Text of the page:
29th March 2021
As part of celebrating the IICF UK’s impact over the last 5 years, we spoke to one of the IICF UK grant recipients Amaze to catch up with how their work has developed since their grant award. We caught up with Aileen Welch, Amaze’s Trusts Fundraising Manager and Sue Winter, Co-ordinator of the Amazing Future Project in Brighton and Hove.
What does your charity do?
Aileen: Amaze provides information, advice and support to families of children, young people with special educational needs and disabilities and we work across Brighton and Hove and Sussex supporting about 5,000 families every year.
We work directly with parent carers and also with children and young people with additional needs up to the age of 25 and we do this in a variety of ways. We provide casework, disability benefits support, a leisure card discount scheme, workshops and training courses, helpline, peer support for disabled young people and befriending support for parent carers.
Who are the main people your charity helps, and how does your charity do this?
Aileen: We were started by parent carers and we’re still very much user lead organisation, so half of our staff and volunteers are parent carers and since about 2014 we started working directly with young people. A third of our volunteers now are young people with additional needs and all of our trustees are either parent carers or sibling carers. We are very much led by what families, tell us they need and that is how we develop our services to ensure we are delivering the support needed.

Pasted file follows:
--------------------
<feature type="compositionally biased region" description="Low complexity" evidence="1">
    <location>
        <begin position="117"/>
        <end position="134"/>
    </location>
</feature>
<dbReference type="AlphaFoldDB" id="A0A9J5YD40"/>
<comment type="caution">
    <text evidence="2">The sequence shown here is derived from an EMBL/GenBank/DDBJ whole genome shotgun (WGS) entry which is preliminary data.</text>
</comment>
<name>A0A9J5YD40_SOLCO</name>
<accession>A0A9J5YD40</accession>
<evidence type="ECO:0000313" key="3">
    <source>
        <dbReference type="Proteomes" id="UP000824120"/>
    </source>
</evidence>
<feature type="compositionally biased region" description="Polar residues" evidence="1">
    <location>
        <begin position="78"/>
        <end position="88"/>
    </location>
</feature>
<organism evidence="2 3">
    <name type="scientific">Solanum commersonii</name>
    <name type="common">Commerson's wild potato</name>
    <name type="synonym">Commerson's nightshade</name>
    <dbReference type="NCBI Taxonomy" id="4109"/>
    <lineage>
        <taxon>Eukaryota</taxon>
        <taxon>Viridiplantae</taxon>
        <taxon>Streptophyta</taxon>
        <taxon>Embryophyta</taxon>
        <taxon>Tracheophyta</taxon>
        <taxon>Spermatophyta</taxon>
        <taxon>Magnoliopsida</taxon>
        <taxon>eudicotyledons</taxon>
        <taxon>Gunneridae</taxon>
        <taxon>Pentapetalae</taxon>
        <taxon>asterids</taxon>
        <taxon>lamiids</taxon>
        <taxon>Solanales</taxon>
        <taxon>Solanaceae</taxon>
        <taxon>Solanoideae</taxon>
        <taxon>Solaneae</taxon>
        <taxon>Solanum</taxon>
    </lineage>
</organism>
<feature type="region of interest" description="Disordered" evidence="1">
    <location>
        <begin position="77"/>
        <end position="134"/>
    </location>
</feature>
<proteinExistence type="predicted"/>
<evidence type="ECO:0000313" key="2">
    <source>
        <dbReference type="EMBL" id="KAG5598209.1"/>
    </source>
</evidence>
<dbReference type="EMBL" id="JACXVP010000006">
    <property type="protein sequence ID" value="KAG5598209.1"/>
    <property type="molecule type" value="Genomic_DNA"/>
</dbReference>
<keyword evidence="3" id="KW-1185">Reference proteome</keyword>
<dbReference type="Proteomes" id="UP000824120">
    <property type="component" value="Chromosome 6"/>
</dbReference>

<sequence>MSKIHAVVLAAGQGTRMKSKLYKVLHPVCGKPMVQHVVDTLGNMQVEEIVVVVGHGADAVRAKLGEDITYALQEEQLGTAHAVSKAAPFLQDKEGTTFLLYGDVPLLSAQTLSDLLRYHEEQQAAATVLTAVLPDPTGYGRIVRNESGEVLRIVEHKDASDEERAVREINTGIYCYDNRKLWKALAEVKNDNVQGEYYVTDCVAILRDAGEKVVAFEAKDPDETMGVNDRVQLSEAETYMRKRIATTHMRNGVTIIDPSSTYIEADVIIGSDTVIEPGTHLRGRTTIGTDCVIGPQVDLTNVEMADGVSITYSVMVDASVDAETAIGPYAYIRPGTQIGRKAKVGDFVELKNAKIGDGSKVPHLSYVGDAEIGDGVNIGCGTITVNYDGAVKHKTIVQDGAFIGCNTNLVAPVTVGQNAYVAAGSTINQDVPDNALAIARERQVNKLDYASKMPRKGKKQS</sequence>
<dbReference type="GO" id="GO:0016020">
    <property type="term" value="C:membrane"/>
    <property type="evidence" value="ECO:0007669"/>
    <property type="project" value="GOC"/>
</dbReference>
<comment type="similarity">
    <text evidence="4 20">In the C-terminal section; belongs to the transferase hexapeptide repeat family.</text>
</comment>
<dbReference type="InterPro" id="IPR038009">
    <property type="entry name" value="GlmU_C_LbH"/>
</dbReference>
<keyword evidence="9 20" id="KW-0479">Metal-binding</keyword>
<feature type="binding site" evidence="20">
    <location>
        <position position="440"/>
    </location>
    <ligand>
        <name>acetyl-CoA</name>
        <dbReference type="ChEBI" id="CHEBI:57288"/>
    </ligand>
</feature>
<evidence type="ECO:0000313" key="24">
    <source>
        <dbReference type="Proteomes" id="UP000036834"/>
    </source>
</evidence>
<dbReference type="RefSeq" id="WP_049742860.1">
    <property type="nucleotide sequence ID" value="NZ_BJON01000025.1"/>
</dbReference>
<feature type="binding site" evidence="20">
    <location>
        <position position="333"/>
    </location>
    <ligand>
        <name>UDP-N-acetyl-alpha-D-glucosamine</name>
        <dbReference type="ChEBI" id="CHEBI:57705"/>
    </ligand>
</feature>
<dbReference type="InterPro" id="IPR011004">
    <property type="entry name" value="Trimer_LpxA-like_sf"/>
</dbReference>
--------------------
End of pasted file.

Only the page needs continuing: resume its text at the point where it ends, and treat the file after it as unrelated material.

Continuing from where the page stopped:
Are there any specific projects your charity does that have been particularly successful?
Sue: One of our first projects we set up specifically designed to help young people is Amazing Futures, the project I work on. It is for young people aged 14 to 25 who have special educational needs and disabilities. It is a peer support project, which benefits both the young people receiving peer support and the volunteer peer supporters, who are young people aged 18+ many of whom also have additional needs themselves.
The aim of the project is to improve young people’s mental health and wellbeing, which we do through promoting the five ways to well-being, for those young people. So looking at things like helping young people connect with other young people, because so many of them are very socially isolated, and have communication issues due to their additional needs and giving them opportunities to build their confidence, learn new skills, try new activities and think about their next steps as they move into adulthood.
How do grants from organisations help your charity?
Sue: The Amazing Futures Project is one that the IICF UK grant helped us to fund and set up, so they played an important part in helping us develop this direct support for young people as historically the charity had focused on supporting parent carers. We simply would not have been able to achieve this without that support.
Your charity was awarded an IICF grant in 2017. since your grant award how has the charity changed and grown?